Down on the boardwalk

Members of the Friends of the Upper Canada Migratory Bird Sanctuary celebrate the new section of boardwalk, during Nature and Wildlife Day at the Sanctuary. President Chuck Clavet cuts the ribbon. Zandbergen photo, Nation Valley News

Nelson Zandbergen
Nation Valley News

INGLESIDE — The Friends of the Upper Canada Migratory Bird Sanctuary unveiled one of the first sections of revamped boardwalk at the provincially owned facility last week. The celebratory event coincided with the annual Nature and Wildlife Day that also drew hundreds of visitors to the Sanctuary Sept. 25.

The group cut the ribbon on 570 feet of rebuilt boardwalk traversing a swampy area at the start of the Red Wing South nature trail.

Made of white cedar affixed to a floating pontoon system, the new boardwalk section — installed at a cost of $260,000 — replaces an earlier one that sat on posts but was badly weathered and rotted.

Starting last fall, the improvement was done as the first phase of the Friends’ ‘Get on Board’ boardwalk rehabilitation project.

“It’s the first of many … there are seven sections left to put in,” declared Friends President Chuck Clavet, estimating another 500 feet requires replacement in 60- to 100-foot sections on Sanctuary trails. “We’ll be starting on the on the Red Wing North trail this winter,” he said. After that, they will tackle the Blue Heron Trail system boardwalk — decommissioned a decade ago “and never replaced,” he said.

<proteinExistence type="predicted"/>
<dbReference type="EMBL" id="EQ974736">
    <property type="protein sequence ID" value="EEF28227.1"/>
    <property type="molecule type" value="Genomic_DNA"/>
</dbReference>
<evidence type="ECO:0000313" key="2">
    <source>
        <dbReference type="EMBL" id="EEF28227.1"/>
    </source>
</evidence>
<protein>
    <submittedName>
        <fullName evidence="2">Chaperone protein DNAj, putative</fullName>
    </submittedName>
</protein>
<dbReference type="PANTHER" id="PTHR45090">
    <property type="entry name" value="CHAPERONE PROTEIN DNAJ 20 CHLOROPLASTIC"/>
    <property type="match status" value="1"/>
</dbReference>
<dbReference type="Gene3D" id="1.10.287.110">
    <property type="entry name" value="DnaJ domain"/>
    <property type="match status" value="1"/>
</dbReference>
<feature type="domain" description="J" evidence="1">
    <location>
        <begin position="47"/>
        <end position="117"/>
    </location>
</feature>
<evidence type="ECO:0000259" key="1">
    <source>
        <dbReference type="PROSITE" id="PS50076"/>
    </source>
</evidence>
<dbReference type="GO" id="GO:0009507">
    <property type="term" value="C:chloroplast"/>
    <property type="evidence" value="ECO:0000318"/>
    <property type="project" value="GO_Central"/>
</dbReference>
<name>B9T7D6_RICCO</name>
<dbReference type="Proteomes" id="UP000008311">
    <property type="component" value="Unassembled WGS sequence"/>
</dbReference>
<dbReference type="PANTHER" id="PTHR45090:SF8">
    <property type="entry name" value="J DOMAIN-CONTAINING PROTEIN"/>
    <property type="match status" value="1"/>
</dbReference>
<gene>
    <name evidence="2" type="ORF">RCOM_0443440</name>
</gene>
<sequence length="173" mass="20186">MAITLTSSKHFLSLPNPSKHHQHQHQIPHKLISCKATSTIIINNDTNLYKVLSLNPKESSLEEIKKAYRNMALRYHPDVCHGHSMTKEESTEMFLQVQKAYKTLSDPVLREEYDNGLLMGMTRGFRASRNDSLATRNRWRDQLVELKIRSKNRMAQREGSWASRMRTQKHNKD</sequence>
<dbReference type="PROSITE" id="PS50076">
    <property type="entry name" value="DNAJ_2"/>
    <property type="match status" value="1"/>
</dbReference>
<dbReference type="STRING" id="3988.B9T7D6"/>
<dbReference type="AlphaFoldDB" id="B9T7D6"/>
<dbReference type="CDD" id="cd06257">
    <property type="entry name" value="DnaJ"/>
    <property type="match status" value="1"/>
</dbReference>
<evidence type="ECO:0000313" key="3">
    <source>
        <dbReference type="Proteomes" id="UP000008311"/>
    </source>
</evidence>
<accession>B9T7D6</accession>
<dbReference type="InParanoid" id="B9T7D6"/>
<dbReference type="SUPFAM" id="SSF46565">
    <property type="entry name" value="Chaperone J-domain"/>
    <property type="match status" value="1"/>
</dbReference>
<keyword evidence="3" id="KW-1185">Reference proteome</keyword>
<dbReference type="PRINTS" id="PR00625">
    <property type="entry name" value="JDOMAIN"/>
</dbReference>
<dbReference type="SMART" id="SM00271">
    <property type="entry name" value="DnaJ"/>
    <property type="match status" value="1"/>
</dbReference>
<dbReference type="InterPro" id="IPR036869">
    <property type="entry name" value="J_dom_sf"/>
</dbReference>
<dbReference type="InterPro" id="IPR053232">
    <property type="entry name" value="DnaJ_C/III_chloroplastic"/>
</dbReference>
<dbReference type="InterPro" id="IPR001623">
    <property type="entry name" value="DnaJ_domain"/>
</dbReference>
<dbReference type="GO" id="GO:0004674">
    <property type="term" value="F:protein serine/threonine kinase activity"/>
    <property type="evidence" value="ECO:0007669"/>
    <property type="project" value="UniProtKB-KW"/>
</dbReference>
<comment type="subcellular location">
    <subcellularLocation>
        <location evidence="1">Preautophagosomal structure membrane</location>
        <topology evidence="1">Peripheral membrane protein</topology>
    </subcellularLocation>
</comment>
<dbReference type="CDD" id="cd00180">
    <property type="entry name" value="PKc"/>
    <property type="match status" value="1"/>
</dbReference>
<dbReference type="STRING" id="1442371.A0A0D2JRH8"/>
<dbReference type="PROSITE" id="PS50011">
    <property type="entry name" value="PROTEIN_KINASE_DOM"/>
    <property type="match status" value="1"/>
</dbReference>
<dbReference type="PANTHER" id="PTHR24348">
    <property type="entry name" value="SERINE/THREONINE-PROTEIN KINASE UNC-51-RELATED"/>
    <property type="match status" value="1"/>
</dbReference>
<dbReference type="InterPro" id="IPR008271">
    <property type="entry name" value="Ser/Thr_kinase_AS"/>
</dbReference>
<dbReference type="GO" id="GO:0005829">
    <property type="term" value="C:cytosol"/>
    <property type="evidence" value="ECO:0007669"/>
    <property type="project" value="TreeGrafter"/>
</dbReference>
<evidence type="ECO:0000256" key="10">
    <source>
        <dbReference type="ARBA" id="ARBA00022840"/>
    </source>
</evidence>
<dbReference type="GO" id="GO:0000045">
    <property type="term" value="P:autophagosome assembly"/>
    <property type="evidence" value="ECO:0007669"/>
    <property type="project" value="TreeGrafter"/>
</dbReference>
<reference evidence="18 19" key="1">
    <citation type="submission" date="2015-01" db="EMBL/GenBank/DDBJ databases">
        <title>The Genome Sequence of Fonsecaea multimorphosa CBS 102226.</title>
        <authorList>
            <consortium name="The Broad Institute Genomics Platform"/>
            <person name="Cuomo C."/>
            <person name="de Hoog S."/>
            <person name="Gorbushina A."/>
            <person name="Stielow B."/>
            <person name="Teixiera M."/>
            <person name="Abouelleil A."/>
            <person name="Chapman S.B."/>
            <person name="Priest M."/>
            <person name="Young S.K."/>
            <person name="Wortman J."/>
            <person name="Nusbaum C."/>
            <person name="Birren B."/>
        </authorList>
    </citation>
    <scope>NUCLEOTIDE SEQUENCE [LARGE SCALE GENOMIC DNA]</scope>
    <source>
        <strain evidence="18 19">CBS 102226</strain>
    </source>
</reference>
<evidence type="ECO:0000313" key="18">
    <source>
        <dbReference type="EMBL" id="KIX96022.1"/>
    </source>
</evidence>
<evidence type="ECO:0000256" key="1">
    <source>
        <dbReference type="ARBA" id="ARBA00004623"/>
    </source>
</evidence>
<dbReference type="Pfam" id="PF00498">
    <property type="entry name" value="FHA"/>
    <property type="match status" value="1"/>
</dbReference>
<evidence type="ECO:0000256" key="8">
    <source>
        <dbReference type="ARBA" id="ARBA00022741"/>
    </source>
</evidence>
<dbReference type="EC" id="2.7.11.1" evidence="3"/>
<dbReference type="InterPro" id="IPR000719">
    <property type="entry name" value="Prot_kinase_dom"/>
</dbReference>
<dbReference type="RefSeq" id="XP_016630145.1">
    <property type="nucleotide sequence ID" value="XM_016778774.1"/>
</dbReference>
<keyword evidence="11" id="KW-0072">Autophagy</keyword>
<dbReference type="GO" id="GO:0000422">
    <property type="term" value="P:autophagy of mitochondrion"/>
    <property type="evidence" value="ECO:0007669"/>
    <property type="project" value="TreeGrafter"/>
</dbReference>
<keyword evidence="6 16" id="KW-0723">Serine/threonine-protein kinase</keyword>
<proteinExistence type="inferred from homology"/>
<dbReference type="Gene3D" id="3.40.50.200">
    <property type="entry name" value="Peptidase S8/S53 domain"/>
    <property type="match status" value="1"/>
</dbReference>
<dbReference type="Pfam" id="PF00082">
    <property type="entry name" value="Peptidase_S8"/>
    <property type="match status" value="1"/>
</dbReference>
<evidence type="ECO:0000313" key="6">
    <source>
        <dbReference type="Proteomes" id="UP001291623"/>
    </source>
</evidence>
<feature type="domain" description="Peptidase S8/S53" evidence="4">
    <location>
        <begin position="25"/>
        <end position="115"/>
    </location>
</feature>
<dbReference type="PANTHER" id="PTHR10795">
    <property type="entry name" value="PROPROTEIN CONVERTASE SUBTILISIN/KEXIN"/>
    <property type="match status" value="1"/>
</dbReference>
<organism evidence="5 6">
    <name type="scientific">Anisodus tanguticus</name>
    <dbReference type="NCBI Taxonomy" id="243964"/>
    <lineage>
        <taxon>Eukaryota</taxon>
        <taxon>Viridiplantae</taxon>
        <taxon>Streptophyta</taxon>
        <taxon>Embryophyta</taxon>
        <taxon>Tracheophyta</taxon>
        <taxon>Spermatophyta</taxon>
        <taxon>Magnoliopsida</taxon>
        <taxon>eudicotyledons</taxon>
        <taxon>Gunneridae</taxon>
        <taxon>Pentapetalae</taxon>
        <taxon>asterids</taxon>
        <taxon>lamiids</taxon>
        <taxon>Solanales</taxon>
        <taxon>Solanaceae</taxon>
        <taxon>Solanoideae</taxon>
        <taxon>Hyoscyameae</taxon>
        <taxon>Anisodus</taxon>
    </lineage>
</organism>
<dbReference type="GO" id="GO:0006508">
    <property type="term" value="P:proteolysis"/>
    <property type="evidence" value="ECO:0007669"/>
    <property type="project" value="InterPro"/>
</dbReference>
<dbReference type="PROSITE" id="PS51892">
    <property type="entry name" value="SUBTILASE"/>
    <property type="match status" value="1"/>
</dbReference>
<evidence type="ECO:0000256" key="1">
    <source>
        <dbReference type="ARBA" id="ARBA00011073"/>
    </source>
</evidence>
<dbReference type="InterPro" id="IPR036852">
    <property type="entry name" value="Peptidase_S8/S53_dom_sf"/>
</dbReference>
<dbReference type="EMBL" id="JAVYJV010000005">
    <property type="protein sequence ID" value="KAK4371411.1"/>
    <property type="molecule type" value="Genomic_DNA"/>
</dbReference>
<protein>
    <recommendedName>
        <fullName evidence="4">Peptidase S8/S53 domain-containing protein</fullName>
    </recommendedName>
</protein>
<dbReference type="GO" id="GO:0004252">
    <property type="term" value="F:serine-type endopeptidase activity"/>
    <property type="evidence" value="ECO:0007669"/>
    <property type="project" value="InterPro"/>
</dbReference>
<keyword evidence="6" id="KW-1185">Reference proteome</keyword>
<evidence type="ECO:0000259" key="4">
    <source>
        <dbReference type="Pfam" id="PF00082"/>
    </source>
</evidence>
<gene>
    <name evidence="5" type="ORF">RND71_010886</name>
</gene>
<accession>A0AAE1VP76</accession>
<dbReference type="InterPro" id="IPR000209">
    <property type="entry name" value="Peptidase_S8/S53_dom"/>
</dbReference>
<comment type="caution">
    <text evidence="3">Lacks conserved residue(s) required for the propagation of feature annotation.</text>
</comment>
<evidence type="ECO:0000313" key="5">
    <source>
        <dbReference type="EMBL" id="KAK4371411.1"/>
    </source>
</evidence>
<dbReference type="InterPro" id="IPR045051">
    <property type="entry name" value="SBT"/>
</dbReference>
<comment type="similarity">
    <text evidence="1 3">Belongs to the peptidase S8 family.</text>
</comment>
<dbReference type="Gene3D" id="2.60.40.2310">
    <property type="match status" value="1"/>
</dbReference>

The Sanctuary’s original boardwalks date back to the late 1980s, he said, emphasizing the Friends undertook the replacement not as a “gift” to the St. Lawrence Parks Commission — which owns the property — but for the “people of SD&G and the whole planet.”

Going forward, the Commission “has to maintain the place,” he added.

The fundraising effort for the remaining boardwalk improvements remain ongoing. See the Friends’ Get on Board web page.

Clavet also pointed to nine new park benches made by Jamie Poulin’s woodworking class at Tagwi Secondary School from lumber left over and donated by one of the Ingleside solar projects. The Sanctuary also anticipates a higher population of purple martins, with a new 20-foot “purple martin condo” recently erected on site.

See a gallery below of the critters and birds during Speaking of Wildlife’s and Falcon Environmental’s shows at Nature and Wildlife Day at the Sanctuary.

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